Cinnamon and burnt honey ice cream

Cinnamon & burnt honey ice cream from Ruby Tandoh’s ‘Flavour’

Cinnamon and burnt honey ice cream, freshly churned

Hello. How are you? I’m okay. The world is really fucking grim. Let’s make ice cream. I love non-sequiturs!

Burning the honey

Burnt honey & cream

This ice cream is from Ruby Tandoh’s second book, Flavour, and it’s gorgeous. The base is fresh and milky, with the perfect amount of cinnamon to honey. The first thing you taste is the bright gold of burnt honey which then settles in with warm cinnamon. ¬†Each spoonful is comforting and fragrant and you’ll want to eat loads of it.

Cinnamon and burnt honey ice cream base

Cinnamon and burnt honey ice cream, freshly churned

Burnt honey is a more intense, caramel version of itself, so it’s worth it to choose your favourite; I can’t wait to try it with Mexican orange blossom or lime tree (linden) honey. This was gorgeous to have in the freezer during our heatwave a little while ago; since I like honey much more out of the two of us, I ate most of it myself, and it was great. I leave this here in the hopes that you will find it similarly delightful–and that the weather will perk up enough for us in Britain to work up an appetite for ice cream.

Cinnamon and burnt honey ice cream

CINNAMON AND BURNT HONEY ICE CREAM

From Flavour by Ruby Tandoh

The one thing I changed was the method. Because I am extremely lazy, I do a one-step custard. You just whisk the dry ingredients til combined, gradually stir in liquid, and go from there.

This is a churned ice cream, but you don’t need a machine for it: the partly invert sugar of the honey plus the alcohol in the vanilla extract help keep things smooth and soft.

I did a hand-churned version as the mixer of my ancient Le Glacier cacked it, using only the frozen ice bucket. It was during our heatwave, so I had to place the bucket in the fridge for 5 – 10 minutes between scraping and churning with a sturdy spatula so the mixture could actually freeze. Look, I just really wanted this ice cream…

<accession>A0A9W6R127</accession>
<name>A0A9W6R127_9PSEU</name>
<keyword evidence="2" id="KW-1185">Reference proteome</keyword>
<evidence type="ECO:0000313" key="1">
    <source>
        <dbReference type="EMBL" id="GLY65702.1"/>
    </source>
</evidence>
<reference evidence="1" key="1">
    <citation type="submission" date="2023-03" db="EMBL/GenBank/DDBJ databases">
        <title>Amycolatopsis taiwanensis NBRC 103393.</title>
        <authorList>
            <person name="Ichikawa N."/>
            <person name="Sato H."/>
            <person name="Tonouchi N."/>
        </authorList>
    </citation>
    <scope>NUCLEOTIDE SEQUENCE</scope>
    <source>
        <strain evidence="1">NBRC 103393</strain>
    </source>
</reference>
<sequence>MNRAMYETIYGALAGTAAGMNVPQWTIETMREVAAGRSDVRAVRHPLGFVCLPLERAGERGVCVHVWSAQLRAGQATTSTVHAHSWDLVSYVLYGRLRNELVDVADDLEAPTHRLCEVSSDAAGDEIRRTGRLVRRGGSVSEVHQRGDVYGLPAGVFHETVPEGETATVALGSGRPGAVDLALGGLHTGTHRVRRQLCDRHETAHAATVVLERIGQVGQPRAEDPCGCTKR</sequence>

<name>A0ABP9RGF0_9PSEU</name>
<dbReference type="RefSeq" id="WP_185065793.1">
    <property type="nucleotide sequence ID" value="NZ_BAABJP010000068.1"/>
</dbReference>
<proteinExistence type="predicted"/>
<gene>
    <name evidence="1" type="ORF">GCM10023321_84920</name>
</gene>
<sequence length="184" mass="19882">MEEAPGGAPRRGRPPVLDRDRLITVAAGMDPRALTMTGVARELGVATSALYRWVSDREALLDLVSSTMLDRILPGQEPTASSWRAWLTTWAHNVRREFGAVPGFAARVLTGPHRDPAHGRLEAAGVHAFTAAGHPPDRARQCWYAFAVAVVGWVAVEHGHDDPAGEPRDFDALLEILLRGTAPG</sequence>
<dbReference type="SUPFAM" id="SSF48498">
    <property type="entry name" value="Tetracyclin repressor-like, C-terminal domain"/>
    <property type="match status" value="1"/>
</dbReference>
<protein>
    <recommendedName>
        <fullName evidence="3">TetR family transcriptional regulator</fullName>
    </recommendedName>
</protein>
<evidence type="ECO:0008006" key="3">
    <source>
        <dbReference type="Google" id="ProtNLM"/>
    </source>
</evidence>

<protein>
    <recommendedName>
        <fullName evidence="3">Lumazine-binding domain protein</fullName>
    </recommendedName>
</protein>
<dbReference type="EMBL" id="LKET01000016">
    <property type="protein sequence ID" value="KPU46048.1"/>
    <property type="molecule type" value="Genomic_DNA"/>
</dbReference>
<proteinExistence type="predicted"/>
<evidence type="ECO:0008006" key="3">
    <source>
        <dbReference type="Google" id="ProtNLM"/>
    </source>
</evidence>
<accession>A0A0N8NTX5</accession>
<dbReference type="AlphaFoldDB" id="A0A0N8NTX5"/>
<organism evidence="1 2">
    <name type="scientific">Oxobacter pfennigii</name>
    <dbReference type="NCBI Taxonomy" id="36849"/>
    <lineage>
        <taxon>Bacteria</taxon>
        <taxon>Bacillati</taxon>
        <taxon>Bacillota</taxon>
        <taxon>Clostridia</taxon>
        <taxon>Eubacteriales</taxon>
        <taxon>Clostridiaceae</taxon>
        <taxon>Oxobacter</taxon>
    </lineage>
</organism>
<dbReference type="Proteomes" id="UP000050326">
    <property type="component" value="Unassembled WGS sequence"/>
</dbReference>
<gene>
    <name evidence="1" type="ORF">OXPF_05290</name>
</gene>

(For a no-churn thing, try L&P’s sour cream gelato.)

ingredients

burnt honey, firstly:
100g (1/3 cup) good runny honey (it tastes great with generic honey; good flowery honey would knock your socks clean off)

*and lastly
300 ml (1 1/4 cups) double cream

ice cream base

* first these:
1 tablespoon cornflour
40g (approx 3 1/2 tbsp) brown sugar
1 teaspoon ground cinnamon

*then these:
4 egg yolks
400 ml full-fat milk

and finally:
1 tablespoon vanilla extract (I used 2 tsp vanilla extract and 1 tsp vanilla bean paste solely because I was running low on the former)

to serve (as you like…)

fresh ripe banana, pear, berries, or whatever fruit you prefer
koh-kae peanuts (original coconut cream flavour) or salted peanuts
maybe some crisp buttery pastry
sea salt flakes
more honey
if you want a sauce, how about this salted burnt honey sauce?

instructions

First, burn the honey. Pour honey into a small pot, bring to a simmer over a low heat, and reduce gently for 3 – 5 minutes, until a shade darker and more fragrant. The foam will turn white to gold. Immediately pour in the double cream, stirring well to combine. Remove from heat and allow to cool. I always do this in a water bath: sink + few inches of cold tap water + occasional stirring/changing of water (even quicker if there’s lots of ice in there, but maybe save those for your drinks–you’ll still be saving a chunk of time).

For the ice cream base, whisk together cornflour, ground cinnamon, and brown sugar in a medium saucepan, crushing any lumps. Whisk in egg yolks one at a time, then gradually pour in the milk to make a smooth mixture. Set over a medium-low heat, erring on the low side at first. Whisk constantly for 5 minutes, getting all the corners of the pan: if nothing happens, turn the heat up a notch and continue for another few minutes. Mixture’s ready when it thickens into something beautiful, voluptuous, and spoon-coatingly thick. Whisk in vanilla extract.

Pour ice cream base into a large bowl and stir in the honey-cream mixture until thoroughly combined. Cool in the water bath, stirring occasionally (about 25 – 30 minutes with just cold tap water), and chill in the fridge for at least 1 hour until completely cold. Mixture can be held in fridge for 3 – 4 days.

Churn in an ice cream machine according to manufacturer’s instructions, or hand-churn by pouring into a wide tub, freezing for 30 minutes or until the edges are set, beating vigorously with a fork to break up ice crystals. Repeat at 30 – 40 minute intervals until very thick and almost frozen (2 – 3 hours). Allow to freeze completely, but sneaking soft-serve spoonfuls is completely understandable.

To serve, allow to ripen for 10 – 15 minutes at room temperature so scooping it isn’t too stressful (you might be able to scoop it almost immediately if your home is very hot).

I like this with ripe banana, a drizzle of extra honey, and some crunchy salty-sweet business, but you can do whatever you please.

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